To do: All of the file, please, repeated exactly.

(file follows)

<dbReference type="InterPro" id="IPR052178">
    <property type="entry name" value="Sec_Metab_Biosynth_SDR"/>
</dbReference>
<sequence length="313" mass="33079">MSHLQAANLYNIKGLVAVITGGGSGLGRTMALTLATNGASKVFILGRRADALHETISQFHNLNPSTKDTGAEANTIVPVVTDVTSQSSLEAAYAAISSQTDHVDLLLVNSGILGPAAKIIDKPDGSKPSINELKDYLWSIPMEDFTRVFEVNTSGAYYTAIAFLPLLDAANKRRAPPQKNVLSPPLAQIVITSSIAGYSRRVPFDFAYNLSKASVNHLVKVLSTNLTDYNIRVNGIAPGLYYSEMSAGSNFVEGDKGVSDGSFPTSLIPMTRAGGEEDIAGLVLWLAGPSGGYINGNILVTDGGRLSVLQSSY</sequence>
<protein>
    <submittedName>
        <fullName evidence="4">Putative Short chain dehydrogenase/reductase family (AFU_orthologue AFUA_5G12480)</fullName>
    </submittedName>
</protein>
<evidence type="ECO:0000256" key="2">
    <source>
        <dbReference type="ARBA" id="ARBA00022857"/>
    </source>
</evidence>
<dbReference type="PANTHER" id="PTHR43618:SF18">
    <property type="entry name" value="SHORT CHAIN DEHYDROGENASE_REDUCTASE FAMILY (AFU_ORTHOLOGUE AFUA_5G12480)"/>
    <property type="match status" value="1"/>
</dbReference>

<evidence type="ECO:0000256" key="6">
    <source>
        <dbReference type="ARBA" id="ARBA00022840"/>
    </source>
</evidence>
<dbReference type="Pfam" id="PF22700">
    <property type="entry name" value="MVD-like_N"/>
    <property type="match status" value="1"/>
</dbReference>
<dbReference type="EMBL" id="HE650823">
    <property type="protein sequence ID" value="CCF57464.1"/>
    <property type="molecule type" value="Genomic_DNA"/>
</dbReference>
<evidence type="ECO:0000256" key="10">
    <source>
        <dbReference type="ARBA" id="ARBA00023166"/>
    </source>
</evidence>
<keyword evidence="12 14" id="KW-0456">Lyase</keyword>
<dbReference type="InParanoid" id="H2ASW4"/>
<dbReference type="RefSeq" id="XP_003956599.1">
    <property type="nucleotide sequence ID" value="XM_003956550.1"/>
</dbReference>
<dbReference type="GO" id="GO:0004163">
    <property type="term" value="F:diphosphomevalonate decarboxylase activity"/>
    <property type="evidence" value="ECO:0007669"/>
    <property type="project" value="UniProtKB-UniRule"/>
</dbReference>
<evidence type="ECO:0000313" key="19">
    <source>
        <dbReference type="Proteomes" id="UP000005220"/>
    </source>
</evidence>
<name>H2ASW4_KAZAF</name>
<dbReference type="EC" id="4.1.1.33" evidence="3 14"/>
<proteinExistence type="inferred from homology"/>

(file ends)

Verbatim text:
<dbReference type="InterPro" id="IPR052178">
    <property type="entry name" value="Sec_Metab_Biosynth_SDR"/>
</dbReference>
<sequence length="313" mass="33079">MSHLQAANLYNIKGLVAVITGGGSGLGRTMALTLATNGASKVFILGRRADALHETISQFHNLNPSTKDTGAEANTIVPVVTDVTSQSSLEAAYAAISSQTDHVDLLLVNSGILGPAAKIIDKPDGSKPSINELKDYLWSIPMEDFTRVFEVNTSGAYYTAIAFLPLLDAANKRRAPPQKNVLSPPLAQIVITSSIAGYSRRVPFDFAYNLSKASVNHLVKVLSTNLTDYNIRVNGIAPGLYYSEMSAGSNFVEGDKGVSDGSFPTSLIPMTRAGGEEDIAGLVLWLAGPSGGYINGNILVTDGGRLSVLQSSY</sequence>
<protein>
    <submittedName>
        <fullName evidence="4">Putative Short chain dehydrogenase/reductase family (AFU_orthologue AFUA_5G12480)</fullName>
    </submittedName>
</protein>
<evidence type="ECO:0000256" key="2">
    <source>
        <dbReference type="ARBA" id="ARBA00022857"/>
    </source>
</evidence>
<dbReference type="PANTHER" id="PTHR43618:SF18">
    <property type="entry name" value="SHORT CHAIN DEHYDROGENASE_REDUCTASE FAMILY (AFU_ORTHOLOGUE AFUA_5G12480)"/>
    <property type="match status" value="1"/>
</dbReference>

<evidence type="ECO:0000256" key="6">
    <source>
        <dbReference type="ARBA" id="ARBA00022840"/>
    </source>
</evidence>
<dbReference type="Pfam" id="PF22700">
    <property type="entry name" value="MVD-like_N"/>
    <property type="match status" value="1"/>
</dbReference>
<dbReference type="EMBL" id="HE650823">
    <property type="protein sequence ID" value="CCF57464.1"/>
    <property type="molecule type" value="Genomic_DNA"/>
</dbReference>
<evidence type="ECO:0000256" key="10">
    <source>
        <dbReference type="ARBA" id="ARBA00023166"/>
    </source>
</evidence>
<keyword evidence="12 14" id="KW-0456">Lyase</keyword>
<dbReference type="InParanoid" id="H2ASW4"/>
<dbReference type="RefSeq" id="XP_003956599.1">
    <property type="nucleotide sequence ID" value="XM_003956550.1"/>
</dbReference>
<dbReference type="GO" id="GO:0004163">
    <property type="term" value="F:diphosphomevalonate decarboxylase activity"/>
    <property type="evidence" value="ECO:0007669"/>
    <property type="project" value="UniProtKB-UniRule"/>
</dbReference>
<evidence type="ECO:0000313" key="19">
    <source>
        <dbReference type="Proteomes" id="UP000005220"/>
    </source>
</evidence>
<name>H2ASW4_KAZAF</name>
<dbReference type="EC" id="4.1.1.33" evidence="3 14"/>
<proteinExistence type="inferred from homology"/>